Birth and Life
Kamban belonged to the Ochchan or Occhan caste. Traditionally the caste was ‘nadaswaram players’ in southern India. Kavi Kamban was born in the 9th Century in Therazhundur, a village in the culturally rich Tanjavur district in the modern state of Tamil Nadu in South India. The poet belongs to a family who had Lord Narasimha, another avatar of Lord Mahavishnu, Who emerged from Kamba (pillar) to save the child devotee Prahlada, as their family deity. His devoted parents named his as Kamban.
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Kamban was a great scholar of India's two ancient and rich languages, Sanskrit (Indo-European) and Tamil (Dravidian). The ‘Ramavataram’ of Kamban is an epic of 10,000 odd verses, of 4-lines each. Kamba Ramayana is not a translation of the Sanskrit epic by Adikavi Valmiki. Instead it is an original retelling of the story of Sri Rama, as the incarnation of Lord Tirumal (Mahavishnu). The lyrical beauty, brilliant use of rhyme, simile and the astonishing variety of his poetry yet still conforming to the strict classification of verses in classical poems in Tamil language earned him the title, Kavicakravarti (Emperor among poets). He is also known as ‘Kamba Nattalvar’, as he revived the greatness of Tamil language through his work during the medieval period. However Kamban was brought up in the household of a wealthy farmer in Vennai Nellur in South India. The Chola King Rajendra Chola heard of this talented bard, and summoned him to his court where he was honored with the title ‘Kavi Chakravarthi’ or The King of Poets. Kamban flourished in Therazhundur, a village in the culturally rich Thanjavur District in the modern state of Tamil Nadu in South India. Kamban was a great scholar of India's two ancient and rich languages, Sanskrit and Tamil. Mahavidwan R. Raghava Iyengar in a scholarly biography, ‘Kavichakravarty Kamban’ writes in detail about this poet. According to tradition, Kamban's son, Ambikapathi was slain after having fallen in love with the King's daughter and Kamban himself had to flee. In his old age, he was obliged to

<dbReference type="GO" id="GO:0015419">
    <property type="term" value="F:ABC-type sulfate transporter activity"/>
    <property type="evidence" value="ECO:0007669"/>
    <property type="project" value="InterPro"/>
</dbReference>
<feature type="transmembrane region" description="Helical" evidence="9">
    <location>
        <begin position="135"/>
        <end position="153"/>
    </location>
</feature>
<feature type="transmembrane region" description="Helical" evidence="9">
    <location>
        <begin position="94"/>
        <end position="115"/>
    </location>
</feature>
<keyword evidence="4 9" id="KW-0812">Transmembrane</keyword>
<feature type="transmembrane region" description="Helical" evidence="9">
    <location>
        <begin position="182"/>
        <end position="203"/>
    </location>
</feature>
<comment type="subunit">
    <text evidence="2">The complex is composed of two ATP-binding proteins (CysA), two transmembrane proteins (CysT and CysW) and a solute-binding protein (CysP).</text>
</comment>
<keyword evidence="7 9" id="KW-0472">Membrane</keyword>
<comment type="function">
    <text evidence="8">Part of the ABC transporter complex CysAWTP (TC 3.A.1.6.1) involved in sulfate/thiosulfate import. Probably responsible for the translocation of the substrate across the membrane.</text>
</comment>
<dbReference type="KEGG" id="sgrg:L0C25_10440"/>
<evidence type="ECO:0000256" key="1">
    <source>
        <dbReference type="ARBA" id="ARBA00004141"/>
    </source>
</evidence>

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support himself doing manual labor. He was then supported and patronized by his friend Vallal Sadaiyappa Mudaliar.

Kamba Ramayanam
The original version of Ramayana was written by Sage Valmiki. This epic of 24,000 verses tells of a Raghuvamsa prince, Rama of Ayodhya, whose wife Sita is abducted by Ravana, a mighty emperor. In Hindu mythology Rama is considered to be the Seventh incarnation of God Vishnu, one of the Hindu holy trinity (Brahma and Shiva completing the trinity). The Ramavataram or Kamba Ramayanam of Kamban is an epic of about 11,000 stanzas as opposed to Valmiki's 24000 couplets. The Rama-avataram or Rama-kathai as it was originally called was accepted into the holy precincts in the presence of the Vaishnava Acharya Nathamuni. Kamba Ramayana is not a translation of the Sanskrit epic by Valmiki, but an original retelling of the story of the God Rama. The poetic work is well known for its similes. Legend has it that the entire episode was written in one night by Lord Ganesha. Ganesha is said to have written the poems that Kamban dictated to him during the night, as Kamban procrastinated the work till the day before the deadline set by the King. There is also a legend that Ottakuthar, another eminent Tamil poet also composed Ramayanam. But

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Kambaramayanam was accepted by other poets. Hence he burnt his composition. However Kamban recovered last two chapters of Ottakuthar composition and added into his composition. Bala kaandam, Sundara kaandam, Yudha kaandam, Ayodhya kaandam are four main parts of six parts called Kaandam in Kambaramayanam.

Kambar's specialty
Many Tamil poets, statesmen, kings, common people all have praised Kamban for his Kamba Ramayanam which has more than 10,000 songs forming a greatest epic of Tamil. Kamba Ramayanam has more than 45,000 lines of sweetest phrases and Poems we could ever see. Often poets would say that, the mill in his house would also sing poem. Such is his ability to catch minds. Also he is so special in singing poems under ‘viruthapa’, One of the ‘kurunila paa’ , central themes of poem. The arangetram or Inagural public rendering of Kamban's 'Ramavataram' was done at the Great Temple of Srirangam, to an assembly of eminent poets, under the auspices of the philanthropist, Sadayappan of Tiruvennainallur of the Chola Kingdom in the Tamil Country on the day of the Uttara star, in the month of Phanguni, in the eight hundred and seventh year of Salivahana saka.

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Structure of the epic
The book is divided into six chapters called Kandam in Tamil. 1. Bala Kandam (Chapter: Childhood) 2. Ayodhya Kandam (Chapter: Ayodhya;) 3. Aranya Kandam (Chapter: Forest) 4. Kishkinta Kandam (Chapter: Kishkintha) 5. Sundara Kandam (Chapter: Beautiful) 6. Yutha Kandam (Chapter: War) The Kandams are further divided into 123 sections called Padalam in Tamil. These 123 sections contain approximately 12,000 verses of the epic.